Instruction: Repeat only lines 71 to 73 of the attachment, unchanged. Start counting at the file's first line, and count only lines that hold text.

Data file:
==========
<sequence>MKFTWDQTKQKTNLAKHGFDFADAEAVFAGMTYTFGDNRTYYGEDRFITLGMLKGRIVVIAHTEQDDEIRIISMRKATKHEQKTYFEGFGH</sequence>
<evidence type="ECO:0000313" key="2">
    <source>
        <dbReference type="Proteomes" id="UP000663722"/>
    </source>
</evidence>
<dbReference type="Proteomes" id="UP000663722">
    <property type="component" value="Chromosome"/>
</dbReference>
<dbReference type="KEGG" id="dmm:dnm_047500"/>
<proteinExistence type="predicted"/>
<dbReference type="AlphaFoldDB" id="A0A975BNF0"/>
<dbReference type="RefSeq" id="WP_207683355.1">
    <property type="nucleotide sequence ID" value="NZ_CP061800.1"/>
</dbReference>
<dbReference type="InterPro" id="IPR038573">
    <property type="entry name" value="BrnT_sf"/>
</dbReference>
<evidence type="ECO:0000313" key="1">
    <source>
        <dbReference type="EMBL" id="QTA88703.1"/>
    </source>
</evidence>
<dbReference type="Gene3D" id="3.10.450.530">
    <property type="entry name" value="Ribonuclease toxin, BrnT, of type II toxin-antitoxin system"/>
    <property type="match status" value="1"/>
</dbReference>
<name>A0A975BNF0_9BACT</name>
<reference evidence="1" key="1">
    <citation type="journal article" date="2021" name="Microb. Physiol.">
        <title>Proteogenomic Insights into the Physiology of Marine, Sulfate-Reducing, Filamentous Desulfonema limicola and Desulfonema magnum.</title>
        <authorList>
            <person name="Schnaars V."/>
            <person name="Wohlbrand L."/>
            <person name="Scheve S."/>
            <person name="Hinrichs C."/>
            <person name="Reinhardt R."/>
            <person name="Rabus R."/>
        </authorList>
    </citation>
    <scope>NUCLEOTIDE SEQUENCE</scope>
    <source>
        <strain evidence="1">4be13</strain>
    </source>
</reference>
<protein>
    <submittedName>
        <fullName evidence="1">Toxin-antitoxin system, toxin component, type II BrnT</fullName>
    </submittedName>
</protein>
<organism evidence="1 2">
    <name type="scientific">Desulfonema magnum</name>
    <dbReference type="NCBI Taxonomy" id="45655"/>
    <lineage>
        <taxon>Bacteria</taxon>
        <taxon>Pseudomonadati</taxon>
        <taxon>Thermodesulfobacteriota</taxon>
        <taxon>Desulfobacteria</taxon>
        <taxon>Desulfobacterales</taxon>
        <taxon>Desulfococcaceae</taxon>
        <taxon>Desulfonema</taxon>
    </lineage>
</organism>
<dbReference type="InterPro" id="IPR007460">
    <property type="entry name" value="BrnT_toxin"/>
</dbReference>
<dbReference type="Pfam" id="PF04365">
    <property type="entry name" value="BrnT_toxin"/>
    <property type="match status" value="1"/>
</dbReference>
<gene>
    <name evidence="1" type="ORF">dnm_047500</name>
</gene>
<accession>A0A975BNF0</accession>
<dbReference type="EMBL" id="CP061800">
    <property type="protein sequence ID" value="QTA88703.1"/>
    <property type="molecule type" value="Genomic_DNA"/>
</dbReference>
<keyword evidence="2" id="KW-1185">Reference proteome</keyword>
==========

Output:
<gene>
    <name evidence="1" type="ORF">dnm_047500</name>
</gene>